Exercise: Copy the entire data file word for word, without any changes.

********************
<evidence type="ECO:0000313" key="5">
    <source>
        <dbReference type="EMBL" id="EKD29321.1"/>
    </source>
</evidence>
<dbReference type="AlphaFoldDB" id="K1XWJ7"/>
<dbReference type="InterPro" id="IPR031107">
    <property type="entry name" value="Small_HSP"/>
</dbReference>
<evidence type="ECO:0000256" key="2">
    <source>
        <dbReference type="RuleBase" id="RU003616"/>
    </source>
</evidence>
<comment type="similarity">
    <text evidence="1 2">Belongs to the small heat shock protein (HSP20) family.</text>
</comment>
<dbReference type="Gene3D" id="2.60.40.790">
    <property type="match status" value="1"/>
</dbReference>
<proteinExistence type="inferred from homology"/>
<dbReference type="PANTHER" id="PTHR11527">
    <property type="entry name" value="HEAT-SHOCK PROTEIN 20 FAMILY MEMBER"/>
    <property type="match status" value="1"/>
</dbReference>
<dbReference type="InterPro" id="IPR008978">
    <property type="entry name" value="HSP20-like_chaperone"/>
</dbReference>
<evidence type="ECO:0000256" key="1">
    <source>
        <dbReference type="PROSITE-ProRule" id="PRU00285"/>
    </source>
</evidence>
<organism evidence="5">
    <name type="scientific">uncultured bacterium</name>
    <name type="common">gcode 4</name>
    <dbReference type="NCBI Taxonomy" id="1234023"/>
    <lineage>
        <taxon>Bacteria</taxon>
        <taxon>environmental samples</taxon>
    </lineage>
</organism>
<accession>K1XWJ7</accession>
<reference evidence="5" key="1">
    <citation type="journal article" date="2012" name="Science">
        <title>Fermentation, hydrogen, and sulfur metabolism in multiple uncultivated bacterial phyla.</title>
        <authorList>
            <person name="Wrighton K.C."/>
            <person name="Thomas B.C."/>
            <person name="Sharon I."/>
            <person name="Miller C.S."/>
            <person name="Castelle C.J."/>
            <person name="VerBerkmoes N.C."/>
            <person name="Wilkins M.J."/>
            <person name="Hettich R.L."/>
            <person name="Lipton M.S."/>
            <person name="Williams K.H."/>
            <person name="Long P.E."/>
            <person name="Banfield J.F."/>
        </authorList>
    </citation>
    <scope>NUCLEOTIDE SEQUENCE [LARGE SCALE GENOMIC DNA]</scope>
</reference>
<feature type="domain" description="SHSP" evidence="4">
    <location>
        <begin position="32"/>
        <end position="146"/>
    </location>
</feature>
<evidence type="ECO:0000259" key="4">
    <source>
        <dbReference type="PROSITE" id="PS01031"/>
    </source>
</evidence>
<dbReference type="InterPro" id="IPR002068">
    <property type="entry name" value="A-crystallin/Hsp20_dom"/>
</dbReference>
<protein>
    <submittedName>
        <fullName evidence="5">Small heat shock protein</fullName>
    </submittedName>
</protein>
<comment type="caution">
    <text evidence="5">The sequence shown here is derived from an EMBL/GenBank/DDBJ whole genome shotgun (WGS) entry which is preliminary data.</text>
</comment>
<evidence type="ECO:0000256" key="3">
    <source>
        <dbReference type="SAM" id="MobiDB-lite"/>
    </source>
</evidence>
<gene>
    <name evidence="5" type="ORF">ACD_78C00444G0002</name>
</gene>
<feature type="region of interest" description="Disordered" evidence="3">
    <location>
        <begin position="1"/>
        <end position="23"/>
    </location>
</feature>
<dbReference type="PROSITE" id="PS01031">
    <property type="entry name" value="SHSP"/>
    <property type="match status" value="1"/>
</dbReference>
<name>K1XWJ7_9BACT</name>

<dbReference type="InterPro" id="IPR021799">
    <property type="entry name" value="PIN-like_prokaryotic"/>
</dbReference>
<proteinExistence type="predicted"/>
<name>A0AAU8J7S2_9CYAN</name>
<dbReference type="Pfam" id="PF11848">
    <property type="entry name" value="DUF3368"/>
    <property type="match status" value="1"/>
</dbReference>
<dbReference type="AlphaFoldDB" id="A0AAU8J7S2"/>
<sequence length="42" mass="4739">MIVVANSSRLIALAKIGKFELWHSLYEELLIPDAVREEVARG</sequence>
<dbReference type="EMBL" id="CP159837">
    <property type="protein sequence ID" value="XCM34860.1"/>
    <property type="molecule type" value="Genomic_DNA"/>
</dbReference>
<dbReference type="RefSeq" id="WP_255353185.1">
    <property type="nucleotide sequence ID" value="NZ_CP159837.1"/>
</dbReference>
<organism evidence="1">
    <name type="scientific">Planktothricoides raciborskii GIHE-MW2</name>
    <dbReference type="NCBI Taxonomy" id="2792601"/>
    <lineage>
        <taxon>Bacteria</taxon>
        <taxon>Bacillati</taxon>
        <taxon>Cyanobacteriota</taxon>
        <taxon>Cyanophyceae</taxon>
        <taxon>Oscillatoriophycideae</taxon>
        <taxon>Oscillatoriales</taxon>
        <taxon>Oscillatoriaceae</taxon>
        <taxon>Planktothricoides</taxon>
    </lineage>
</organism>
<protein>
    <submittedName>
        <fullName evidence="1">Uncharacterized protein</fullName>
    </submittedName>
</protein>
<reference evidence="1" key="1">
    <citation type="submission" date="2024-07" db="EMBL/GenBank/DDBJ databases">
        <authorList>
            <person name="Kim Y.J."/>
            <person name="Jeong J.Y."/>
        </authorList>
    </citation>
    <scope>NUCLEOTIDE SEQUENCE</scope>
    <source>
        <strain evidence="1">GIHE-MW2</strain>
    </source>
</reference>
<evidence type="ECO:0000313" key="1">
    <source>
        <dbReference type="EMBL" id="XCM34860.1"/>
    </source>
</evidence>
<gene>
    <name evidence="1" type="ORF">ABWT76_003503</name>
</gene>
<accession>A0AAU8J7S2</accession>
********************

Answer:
<evidence type="ECO:0000313" key="5">
    <source>
        <dbReference type="EMBL" id="EKD29321.1"/>
    </source>
</evidence>
<dbReference type="AlphaFoldDB" id="K1XWJ7"/>
<dbReference type="InterPro" id="IPR031107">
    <property type="entry name" value="Small_HSP"/>
</dbReference>
<evidence type="ECO:0000256" key="2">
    <source>
        <dbReference type="RuleBase" id="RU003616"/>
    </source>
</evidence>
<comment type="similarity">
    <text evidence="1 2">Belongs to the small heat shock protein (HSP20) family.</text>
</comment>
<dbReference type="Gene3D" id="2.60.40.790">
    <property type="match status" value="1"/>
</dbReference>
<proteinExistence type="inferred from homology"/>
<dbReference type="PANTHER" id="PTHR11527">
    <property type="entry name" value="HEAT-SHOCK PROTEIN 20 FAMILY MEMBER"/>
    <property type="match status" value="1"/>
</dbReference>
<dbReference type="InterPro" id="IPR008978">
    <property type="entry name" value="HSP20-like_chaperone"/>
</dbReference>
<evidence type="ECO:0000256" key="1">
    <source>
        <dbReference type="PROSITE-ProRule" id="PRU00285"/>
    </source>
</evidence>
<organism evidence="5">
    <name type="scientific">uncultured bacterium</name>
    <name type="common">gcode 4</name>
    <dbReference type="NCBI Taxonomy" id="1234023"/>
    <lineage>
        <taxon>Bacteria</taxon>
        <taxon>environmental samples</taxon>
    </lineage>
</organism>
<accession>K1XWJ7</accession>
<reference evidence="5" key="1">
    <citation type="journal article" date="2012" name="Science">
        <title>Fermentation, hydrogen, and sulfur metabolism in multiple uncultivated bacterial phyla.</title>
        <authorList>
            <person name="Wrighton K.C."/>
            <person name="Thomas B.C."/>
            <person name="Sharon I."/>
            <person name="Miller C.S."/>
            <person name="Castelle C.J."/>
            <person name="VerBerkmoes N.C."/>
            <person name="Wilkins M.J."/>
            <person name="Hettich R.L."/>
            <person name="Lipton M.S."/>
            <person name="Williams K.H."/>
            <person name="Long P.E."/>
            <person name="Banfield J.F."/>
        </authorList>
    </citation>
    <scope>NUCLEOTIDE SEQUENCE [LARGE SCALE GENOMIC DNA]</scope>
</reference>
<feature type="domain" description="SHSP" evidence="4">
    <location>
        <begin position="32"/>
        <end position="146"/>
    </location>
</feature>
<evidence type="ECO:0000259" key="4">
    <source>
        <dbReference type="PROSITE" id="PS01031"/>
    </source>
</evidence>
<dbReference type="InterPro" id="IPR002068">
    <property type="entry name" value="A-crystallin/Hsp20_dom"/>
</dbReference>
<protein>
    <submittedName>
        <fullName evidence="5">Small heat shock protein</fullName>
    </submittedName>
</protein>
<comment type="caution">
    <text evidence="5">The sequence shown here is derived from an EMBL/GenBank/DDBJ whole genome shotgun (WGS) entry which is preliminary data.</text>
</comment>
<evidence type="ECO:0000256" key="3">
    <source>
        <dbReference type="SAM" id="MobiDB-lite"/>
    </source>
</evidence>
<gene>
    <name evidence="5" type="ORF">ACD_78C00444G0002</name>
</gene>
<feature type="region of interest" description="Disordered" evidence="3">
    <location>
        <begin position="1"/>
        <end position="23"/>
    </location>
</feature>
<dbReference type="PROSITE" id="PS01031">
    <property type="entry name" value="SHSP"/>
    <property type="match status" value="1"/>
</dbReference>
<name>K1XWJ7_9BACT</name>

<dbReference type="InterPro" id="IPR021799">
    <property type="entry name" value="PIN-like_prokaryotic"/>
</dbReference>
<proteinExistence type="predicted"/>
<name>A0AAU8J7S2_9CYAN</name>
<dbReference type="Pfam" id="PF11848">
    <property type="entry name" value="DUF3368"/>
    <property type="match status" value="1"/>
</dbReference>
<dbReference type="AlphaFoldDB" id="A0AAU8J7S2"/>
<sequence length="42" mass="4739">MIVVANSSRLIALAKIGKFELWHSLYEELLIPDAVREEVARG</sequence>
<dbReference type="EMBL" id="CP159837">
    <property type="protein sequence ID" value="XCM34860.1"/>
    <property type="molecule type" value="Genomic_DNA"/>
</dbReference>
<dbReference type="RefSeq" id="WP_255353185.1">
    <property type="nucleotide sequence ID" value="NZ_CP159837.1"/>
</dbReference>
<organism evidence="1">
    <name type="scientific">Planktothricoides raciborskii GIHE-MW2</name>
    <dbReference type="NCBI Taxonomy" id="2792601"/>
    <lineage>
        <taxon>Bacteria</taxon>
        <taxon>Bacillati</taxon>
        <taxon>Cyanobacteriota</taxon>
        <taxon>Cyanophyceae</taxon>
        <taxon>Oscillatoriophycideae</taxon>
        <taxon>Oscillatoriales</taxon>
        <taxon>Oscillatoriaceae</taxon>
        <taxon>Planktothricoides</taxon>
    </lineage>
</organism>
<protein>
    <submittedName>
        <fullName evidence="1">Uncharacterized protein</fullName>
    </submittedName>
</protein>
<reference evidence="1" key="1">
    <citation type="submission" date="2024-07" db="EMBL/GenBank/DDBJ databases">
        <authorList>
            <person name="Kim Y.J."/>
            <person name="Jeong J.Y."/>
        </authorList>
    </citation>
    <scope>NUCLEOTIDE SEQUENCE</scope>
    <source>
        <strain evidence="1">GIHE-MW2</strain>
    </source>
</reference>
<evidence type="ECO:0000313" key="1">
    <source>
        <dbReference type="EMBL" id="XCM34860.1"/>
    </source>
</evidence>
<gene>
    <name evidence="1" type="ORF">ABWT76_003503</name>
</gene>
<accession>A0AAU8J7S2</accession>